Chromebooks are weird. As lean, cloud-surfing machines, they're supposed to serve up all the Internet has to offer (and little else), at bargain-bin prices. This philosophy puts the new Chromebook Pixel in an odd predicament, as it delivers on the promise -- and pitfalls -- of Google's Web-centric Chrome OS, but does so at a cost that completely obviates the platform's greatest asset: value.
To be fair,in the past few years, as Google continues to refine it. And if you live in a browser-based world of Google apps -- Gmail, Google Docs, Google Drive -- the entry-level Chromebooks like the $330-ish are definitely worth consideration.
The Pixel, meanwhile, is anything but an entry-level machine. It's a well-built, speedy laptop, armed with Intel's latest Broadwell processors, MacBook Air or Dell XPS 13.connectivity, and a gorgeous high-resolution touchscreen. And all of those top-notch features come at a premium: the Pixel will set you back $999 (that converts to about £664, or AU$1,311). That's three times the price of that Toshiba (and other equivalent bargain Chromebooks), or about the same price as a good
And that's the rub: Chrome OS, and by extension the Chromebook Pixel, is not worth a thousand bucks.
You're probably thinking that the Chromebook Pixel looks a little familiar. And you're right: this is pretty much the same chassis we saw back in 2013 on, right down to the snazzy lightbar running along the top of the lid. It's colored to match the Google Chrome Logo, but on the new Pixel it packs some utility: double-tap it while the laptop's lid is closed, and you'll get a colored estimate of the remaining battery life.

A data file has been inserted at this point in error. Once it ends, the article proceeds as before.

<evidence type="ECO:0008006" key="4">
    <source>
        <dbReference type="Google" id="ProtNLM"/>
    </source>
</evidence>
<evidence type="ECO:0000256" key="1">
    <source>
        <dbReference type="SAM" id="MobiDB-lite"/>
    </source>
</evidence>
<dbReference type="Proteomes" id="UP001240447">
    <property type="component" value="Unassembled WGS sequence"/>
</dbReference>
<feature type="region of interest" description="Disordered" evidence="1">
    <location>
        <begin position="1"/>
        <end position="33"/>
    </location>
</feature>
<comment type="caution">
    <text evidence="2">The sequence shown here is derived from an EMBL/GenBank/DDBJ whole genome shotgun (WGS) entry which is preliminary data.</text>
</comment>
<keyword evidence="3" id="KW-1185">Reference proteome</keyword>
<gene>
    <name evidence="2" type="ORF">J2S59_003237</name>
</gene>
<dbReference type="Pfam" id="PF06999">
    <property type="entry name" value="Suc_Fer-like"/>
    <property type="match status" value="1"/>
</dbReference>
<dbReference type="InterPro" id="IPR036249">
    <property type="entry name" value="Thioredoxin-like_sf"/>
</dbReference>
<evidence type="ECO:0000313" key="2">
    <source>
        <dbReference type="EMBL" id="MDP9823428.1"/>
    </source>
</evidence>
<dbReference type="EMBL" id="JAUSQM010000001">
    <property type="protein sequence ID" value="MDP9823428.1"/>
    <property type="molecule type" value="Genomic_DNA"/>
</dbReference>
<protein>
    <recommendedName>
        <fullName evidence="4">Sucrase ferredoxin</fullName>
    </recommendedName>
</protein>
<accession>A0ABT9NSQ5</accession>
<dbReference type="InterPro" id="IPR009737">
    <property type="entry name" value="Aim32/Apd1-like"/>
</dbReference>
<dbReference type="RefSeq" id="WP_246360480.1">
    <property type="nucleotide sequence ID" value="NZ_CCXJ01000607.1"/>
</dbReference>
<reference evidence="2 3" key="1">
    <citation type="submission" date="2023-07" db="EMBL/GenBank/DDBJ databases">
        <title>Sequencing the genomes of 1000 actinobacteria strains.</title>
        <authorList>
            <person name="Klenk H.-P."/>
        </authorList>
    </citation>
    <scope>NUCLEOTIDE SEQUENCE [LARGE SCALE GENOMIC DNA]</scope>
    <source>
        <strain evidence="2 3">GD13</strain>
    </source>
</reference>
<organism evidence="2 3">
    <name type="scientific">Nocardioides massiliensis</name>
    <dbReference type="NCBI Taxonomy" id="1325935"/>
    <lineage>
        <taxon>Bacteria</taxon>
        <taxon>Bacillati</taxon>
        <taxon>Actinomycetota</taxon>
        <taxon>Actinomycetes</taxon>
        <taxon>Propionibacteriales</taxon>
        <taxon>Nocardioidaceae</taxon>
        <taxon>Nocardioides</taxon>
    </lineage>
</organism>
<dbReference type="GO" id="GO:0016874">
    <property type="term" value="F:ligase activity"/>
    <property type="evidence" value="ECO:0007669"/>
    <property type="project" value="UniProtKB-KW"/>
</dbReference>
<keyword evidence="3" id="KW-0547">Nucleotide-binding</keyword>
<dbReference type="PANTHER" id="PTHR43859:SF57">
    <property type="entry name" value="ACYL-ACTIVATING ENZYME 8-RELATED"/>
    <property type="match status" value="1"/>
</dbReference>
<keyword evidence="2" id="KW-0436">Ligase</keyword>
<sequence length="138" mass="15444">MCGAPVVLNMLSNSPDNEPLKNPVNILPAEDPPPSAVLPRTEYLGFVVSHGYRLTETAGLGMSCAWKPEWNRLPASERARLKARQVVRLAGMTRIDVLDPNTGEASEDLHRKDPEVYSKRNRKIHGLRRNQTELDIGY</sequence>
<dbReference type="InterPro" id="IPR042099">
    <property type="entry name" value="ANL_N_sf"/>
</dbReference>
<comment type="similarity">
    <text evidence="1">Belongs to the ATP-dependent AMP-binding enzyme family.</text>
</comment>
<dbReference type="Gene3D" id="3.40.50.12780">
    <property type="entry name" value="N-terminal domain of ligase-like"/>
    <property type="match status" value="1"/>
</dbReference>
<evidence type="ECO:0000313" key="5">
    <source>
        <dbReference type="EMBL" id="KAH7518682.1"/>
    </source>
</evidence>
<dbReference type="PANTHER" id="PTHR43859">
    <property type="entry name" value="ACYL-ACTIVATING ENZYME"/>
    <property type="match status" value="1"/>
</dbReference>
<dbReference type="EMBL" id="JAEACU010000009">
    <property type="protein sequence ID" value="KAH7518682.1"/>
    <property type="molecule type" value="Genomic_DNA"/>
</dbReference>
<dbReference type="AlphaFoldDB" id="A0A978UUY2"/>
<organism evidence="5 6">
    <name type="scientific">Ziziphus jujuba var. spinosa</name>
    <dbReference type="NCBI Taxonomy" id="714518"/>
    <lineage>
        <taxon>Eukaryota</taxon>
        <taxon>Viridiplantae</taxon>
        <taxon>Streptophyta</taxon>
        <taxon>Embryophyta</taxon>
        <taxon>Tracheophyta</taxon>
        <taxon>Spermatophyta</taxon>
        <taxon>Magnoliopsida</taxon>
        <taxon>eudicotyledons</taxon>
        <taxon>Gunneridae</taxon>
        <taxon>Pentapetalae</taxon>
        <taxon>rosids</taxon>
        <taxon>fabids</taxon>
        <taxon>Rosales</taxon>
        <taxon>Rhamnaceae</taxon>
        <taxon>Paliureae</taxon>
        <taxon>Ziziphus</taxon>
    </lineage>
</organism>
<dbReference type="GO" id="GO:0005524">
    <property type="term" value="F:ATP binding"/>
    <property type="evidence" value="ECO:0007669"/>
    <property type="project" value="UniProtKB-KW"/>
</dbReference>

The Pixel's display is largely unchanged: it offers a 2,560-by-1,700-pixel resolution, with 3:2 aspect ratio. The square-ish, taller-than-average screen feels just right for scrolling through reams of text on the Web, and that text looks smooth and sharp, thanks to the screen density of 239 pixels per inch.
It really is a fine display. The 400-nit brightness is rather high but keeps things readily visible. Images look great, and colors remain true, without shifting when the laptop is held at odd angles or viewed off axis. The touchscreen is accurate and responsive, and Google have made some progress on improving the touch experience in the Chrome browser. Gmail, for example, offers a "touch-enabled" mode for touchscreen devices, that makes messages and webpage elements easier to navigate with your finger.
But Chrome OS' interface is still designed with a mouse and keyboard in mind, which leaves touch support as a largely superfluous option, suitable for little more than scrolling through webpages when you want to give your trackpad a rest. Not that you'd need to. The glass trackpad is slick and responsive, though Chrome OS lacks most of the more complex gestures that might help you get around a Mac or Windows PC.